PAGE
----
Safety First: Using the Right Crib

crib safetySince 2007, 11 million cribs were recalled in the U.S. and 32 deaths were related specifically to drop-side cribs.

On June 28, 2011, new federal crib safety standards went into effect for manufacturers, retailers, importers and distributors in the United States. On Dec. 28, 2012, these standards went into effect for childcare centers, family childcare homes and places of public accommodation, such as hotels. These are some of the most stringent regulations in the world. The main points in the new standards are:

  • Improved slat and hardware strength
  • Improved mattress support durability
  • Better safety testing
  • Outlawing the manufacture, sale or use of drop-side cribs

What does all of this mean for parents? In order to keep your baby or toddler safe, parents need to understand these new crib standards.

Is Your Crib Certified?

Three of the most important baby equipment items you will use are the crib, the crib mattress and the car seat. It is strongly recommended that you purchase these items new. If you purchased a new crib after June 2011, you can rest assured that your crib meets the new standards. Be sure to fill out the product registration card and send it in, so you will be notified of any future problems with the crib. If you have a safety incident with your crib, or if your child is injured in the crib, be sure to report it to saferproducts.gov. This agency will investigate, if necessary. Your action may prevent other children from being injured. The crib mattress should fit snuggly with no more than a two-finger wide gap on any side. If your crib requires repair, use only parts authorized by the manufacturer.

Used Cribs

If you have a crib that you used for another child, and it was purchased before the June 2011 date, you can have your crib certified for compliance.

  • Contact the store where the crib was purchased or the crib manufacturer.
  • Give the model number and approximate purchase date.
  • If you don’t have the above information, call the Consumer Product Safety Commission (CPSC) hotline at 800-638-2772 for advice.

Purchasing a used crib is generally not recommended for a number of reasons, even if the crib has been certified as compliant.

  • The crib may have been repaired with non-compliant hardware.
  • The crib may be missing parts that you would not notice.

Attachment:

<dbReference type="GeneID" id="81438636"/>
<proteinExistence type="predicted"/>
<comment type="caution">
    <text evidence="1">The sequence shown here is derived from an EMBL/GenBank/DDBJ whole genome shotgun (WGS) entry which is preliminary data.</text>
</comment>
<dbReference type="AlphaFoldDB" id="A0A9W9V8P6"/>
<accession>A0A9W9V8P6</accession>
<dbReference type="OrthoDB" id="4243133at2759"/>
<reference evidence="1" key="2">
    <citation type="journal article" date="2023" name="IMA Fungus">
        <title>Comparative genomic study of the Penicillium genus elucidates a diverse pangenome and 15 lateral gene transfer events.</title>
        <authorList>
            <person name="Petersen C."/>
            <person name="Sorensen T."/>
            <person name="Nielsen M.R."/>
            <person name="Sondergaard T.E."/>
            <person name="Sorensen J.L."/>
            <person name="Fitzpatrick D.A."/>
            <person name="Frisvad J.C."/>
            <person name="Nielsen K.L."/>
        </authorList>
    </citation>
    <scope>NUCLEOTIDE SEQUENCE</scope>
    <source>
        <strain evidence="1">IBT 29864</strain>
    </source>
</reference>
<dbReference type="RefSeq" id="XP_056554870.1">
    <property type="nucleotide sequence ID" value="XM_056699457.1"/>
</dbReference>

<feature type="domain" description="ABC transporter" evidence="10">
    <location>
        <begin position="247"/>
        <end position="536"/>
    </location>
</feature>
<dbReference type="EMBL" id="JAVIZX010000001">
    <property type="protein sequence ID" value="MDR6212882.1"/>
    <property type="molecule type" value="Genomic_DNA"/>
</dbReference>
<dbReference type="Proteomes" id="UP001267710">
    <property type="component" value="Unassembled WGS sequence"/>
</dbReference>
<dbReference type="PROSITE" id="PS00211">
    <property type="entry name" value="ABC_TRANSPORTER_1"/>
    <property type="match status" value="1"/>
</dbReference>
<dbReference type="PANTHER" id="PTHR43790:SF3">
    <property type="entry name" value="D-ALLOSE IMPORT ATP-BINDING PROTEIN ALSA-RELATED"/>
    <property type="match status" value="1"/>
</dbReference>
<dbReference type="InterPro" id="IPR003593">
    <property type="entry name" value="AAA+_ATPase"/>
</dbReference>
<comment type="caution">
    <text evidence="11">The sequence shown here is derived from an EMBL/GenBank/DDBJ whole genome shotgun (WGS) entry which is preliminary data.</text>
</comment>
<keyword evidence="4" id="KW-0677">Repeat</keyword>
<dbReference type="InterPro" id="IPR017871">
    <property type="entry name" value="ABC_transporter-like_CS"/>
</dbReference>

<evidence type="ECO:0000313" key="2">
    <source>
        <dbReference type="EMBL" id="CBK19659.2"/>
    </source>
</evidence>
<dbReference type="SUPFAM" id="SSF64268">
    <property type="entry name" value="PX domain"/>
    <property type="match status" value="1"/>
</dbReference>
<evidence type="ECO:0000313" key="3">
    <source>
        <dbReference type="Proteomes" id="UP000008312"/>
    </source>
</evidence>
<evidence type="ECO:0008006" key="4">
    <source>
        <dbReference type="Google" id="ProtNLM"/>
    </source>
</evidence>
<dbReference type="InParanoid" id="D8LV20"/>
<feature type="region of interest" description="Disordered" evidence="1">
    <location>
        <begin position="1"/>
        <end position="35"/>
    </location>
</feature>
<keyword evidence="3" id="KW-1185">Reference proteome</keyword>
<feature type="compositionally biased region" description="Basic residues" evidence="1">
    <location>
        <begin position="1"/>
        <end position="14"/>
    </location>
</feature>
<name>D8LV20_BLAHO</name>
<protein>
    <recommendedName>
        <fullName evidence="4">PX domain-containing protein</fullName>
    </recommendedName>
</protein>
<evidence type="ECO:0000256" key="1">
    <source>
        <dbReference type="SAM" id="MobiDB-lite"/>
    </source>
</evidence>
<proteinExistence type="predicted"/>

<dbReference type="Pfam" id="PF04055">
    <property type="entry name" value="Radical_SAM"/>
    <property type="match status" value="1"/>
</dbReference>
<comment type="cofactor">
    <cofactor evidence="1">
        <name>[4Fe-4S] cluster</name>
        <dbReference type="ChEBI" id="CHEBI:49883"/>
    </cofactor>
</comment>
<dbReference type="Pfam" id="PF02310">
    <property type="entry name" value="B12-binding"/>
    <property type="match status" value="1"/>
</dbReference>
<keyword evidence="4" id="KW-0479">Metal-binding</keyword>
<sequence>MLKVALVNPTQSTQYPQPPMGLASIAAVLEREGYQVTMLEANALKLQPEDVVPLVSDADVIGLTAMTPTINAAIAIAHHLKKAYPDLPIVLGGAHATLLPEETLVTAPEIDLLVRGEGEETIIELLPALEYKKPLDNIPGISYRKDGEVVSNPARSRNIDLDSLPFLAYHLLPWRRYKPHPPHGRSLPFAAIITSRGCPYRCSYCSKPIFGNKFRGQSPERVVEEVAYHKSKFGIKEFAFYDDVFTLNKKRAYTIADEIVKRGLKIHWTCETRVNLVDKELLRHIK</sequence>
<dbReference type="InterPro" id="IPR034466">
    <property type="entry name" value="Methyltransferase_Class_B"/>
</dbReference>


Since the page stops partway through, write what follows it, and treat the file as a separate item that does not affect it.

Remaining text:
• It’s difficult to know how many times the crib has been disassembled and reassembled. Every time a crib is reassembled, there is a chance that hardware, such as screws, bolts and brackets will no longer fit properly.
  • Wooden joints on cribs can dry out over time and no longer fit properly.

If you do purchase a used crib or if you borrow a crib, make sure

  • It has been checked for compliance and has a compliance sticker.
  • It has the assembly instructions.
  • It has been checked for recalls.
  • It has side slats that are no farther apart than 2 3/8 inches.
  • It has no decorative cut outs that could trap a child’s head.
  • Any corner posts are no more than 1/16 inch high (Corner posts can catch a child’s clothing, causing a strangulation hazard.)

Do NOT Use Drop-Side Cribs

When drop-side cribs first came on the market, consumers loved them because they saved on back strain when the adult lifted a child up out of the crib. Because of the large number of infant deaths associated with these cribs, it is currently illegal to manufacture, import, distribute, sell, or even give away these cribs. If you or Grandma have an old drop-side crib in the basement or attic, DO NOT USE IT!  Take it apart, disable it so no one can try to reassemble it, and discard it. Avoid the temptation to donate it or give it away. These rules apply to antique cribs, too. As beautiful as they might be, it is not worth a child’s life.

What If I Can’t Afford a Crib?

A fold-out mesh play yard can be a less expensive alternative to a crib. Always register your play yard so you will be notified of recalls. If you are buying a used play yard or borrowing an old one, always check the product for recalls. When in doubt, throw it out!

Some things to keep in mind:

  • The mesh should have ¼ inch or smaller holes to avoid catching things like the buttons on a child’s clothing, which would cause a strangulation hazard.
  • There should be no holes, tears or loose threads in the mesh.
  • The mesh should be securely attached to the top rail and the floor plate of the play yard.
  • Use only the mattress that came with the play yard, or a replacement provided by the company.
  • Check for loose or exposed staples or bolts.
  • When the play yard is folded down, the sides should not form a sharp “V” shape—this could trap a baby’s head if the side collapsed accidentally.
  • If you cannot afford a play yard, contact your local social service agency. They may be able to provide you with a new, safe play yard.

Check the Cribs at Your Child’s Daycare

As of Dec. 31, 2012, all childcare centers and family childcare homes were required to discard any non-compliant cribs and replace them, or to have their current cribs certified as safe. Ask your childcare provider when the cribs were purchased. Check cribs for a compliance sticker from the manufacturer. Make sure your childcare provider does not use drop-side cribs! Ask about the age of the mattresses and check for proper fit.

If you use a hotel crib when traveling, ask about the cribs when you make your reservation. The hotel is required to provide proof of compliance for crib safety. You may want to bring your own safe play yard.

For more information on crib safety, visit www.cpsc.gov/cribs or www.keepingbabiessafe.org. You can register to receive free product recall alerts at both of these websites.

By Betty and Doniese

Family Life Instructors at Avera McKennan

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